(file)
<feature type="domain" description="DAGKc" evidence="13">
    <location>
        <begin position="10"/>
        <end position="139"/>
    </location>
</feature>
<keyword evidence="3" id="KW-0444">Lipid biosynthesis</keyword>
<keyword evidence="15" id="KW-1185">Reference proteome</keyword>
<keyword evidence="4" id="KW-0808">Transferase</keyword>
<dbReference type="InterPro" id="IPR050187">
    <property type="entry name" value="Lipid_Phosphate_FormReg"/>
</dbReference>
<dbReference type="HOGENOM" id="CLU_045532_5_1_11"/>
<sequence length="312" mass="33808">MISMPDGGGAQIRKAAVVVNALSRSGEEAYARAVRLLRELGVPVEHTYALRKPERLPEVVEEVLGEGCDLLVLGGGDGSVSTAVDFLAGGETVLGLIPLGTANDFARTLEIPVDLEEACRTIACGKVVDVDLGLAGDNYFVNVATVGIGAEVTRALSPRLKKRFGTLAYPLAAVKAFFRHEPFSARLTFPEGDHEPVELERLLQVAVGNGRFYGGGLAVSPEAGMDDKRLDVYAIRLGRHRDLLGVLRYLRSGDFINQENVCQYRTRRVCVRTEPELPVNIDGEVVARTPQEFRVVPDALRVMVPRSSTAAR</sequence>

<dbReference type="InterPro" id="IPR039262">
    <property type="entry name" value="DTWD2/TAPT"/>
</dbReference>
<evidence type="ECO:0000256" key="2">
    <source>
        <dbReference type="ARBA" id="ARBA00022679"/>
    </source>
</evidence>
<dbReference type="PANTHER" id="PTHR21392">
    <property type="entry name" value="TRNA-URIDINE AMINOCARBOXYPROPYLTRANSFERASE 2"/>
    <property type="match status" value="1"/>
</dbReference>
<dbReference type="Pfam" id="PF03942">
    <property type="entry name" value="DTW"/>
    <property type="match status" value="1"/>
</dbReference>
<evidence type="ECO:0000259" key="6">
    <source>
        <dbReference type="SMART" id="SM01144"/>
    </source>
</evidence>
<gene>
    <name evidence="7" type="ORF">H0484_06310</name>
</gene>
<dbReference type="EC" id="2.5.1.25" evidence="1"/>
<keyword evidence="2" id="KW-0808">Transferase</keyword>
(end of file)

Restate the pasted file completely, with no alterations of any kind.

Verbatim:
<feature type="domain" description="DAGKc" evidence="13">
    <location>
        <begin position="10"/>
        <end position="139"/>
    </location>
</feature>
<keyword evidence="3" id="KW-0444">Lipid biosynthesis</keyword>
<keyword evidence="15" id="KW-1185">Reference proteome</keyword>
<keyword evidence="4" id="KW-0808">Transferase</keyword>
<dbReference type="InterPro" id="IPR050187">
    <property type="entry name" value="Lipid_Phosphate_FormReg"/>
</dbReference>
<dbReference type="HOGENOM" id="CLU_045532_5_1_11"/>
<sequence length="312" mass="33808">MISMPDGGGAQIRKAAVVVNALSRSGEEAYARAVRLLRELGVPVEHTYALRKPERLPEVVEEVLGEGCDLLVLGGGDGSVSTAVDFLAGGETVLGLIPLGTANDFARTLEIPVDLEEACRTIACGKVVDVDLGLAGDNYFVNVATVGIGAEVTRALSPRLKKRFGTLAYPLAAVKAFFRHEPFSARLTFPEGDHEPVELERLLQVAVGNGRFYGGGLAVSPEAGMDDKRLDVYAIRLGRHRDLLGVLRYLRSGDFINQENVCQYRTRRVCVRTEPELPVNIDGEVVARTPQEFRVVPDALRVMVPRSSTAAR</sequence>

<dbReference type="InterPro" id="IPR039262">
    <property type="entry name" value="DTWD2/TAPT"/>
</dbReference>
<evidence type="ECO:0000256" key="2">
    <source>
        <dbReference type="ARBA" id="ARBA00022679"/>
    </source>
</evidence>
<dbReference type="PANTHER" id="PTHR21392">
    <property type="entry name" value="TRNA-URIDINE AMINOCARBOXYPROPYLTRANSFERASE 2"/>
    <property type="match status" value="1"/>
</dbReference>
<dbReference type="Pfam" id="PF03942">
    <property type="entry name" value="DTW"/>
    <property type="match status" value="1"/>
</dbReference>
<evidence type="ECO:0000259" key="6">
    <source>
        <dbReference type="SMART" id="SM01144"/>
    </source>
</evidence>
<gene>
    <name evidence="7" type="ORF">H0484_06310</name>
</gene>
<dbReference type="EC" id="2.5.1.25" evidence="1"/>
<keyword evidence="2" id="KW-0808">Transferase</keyword>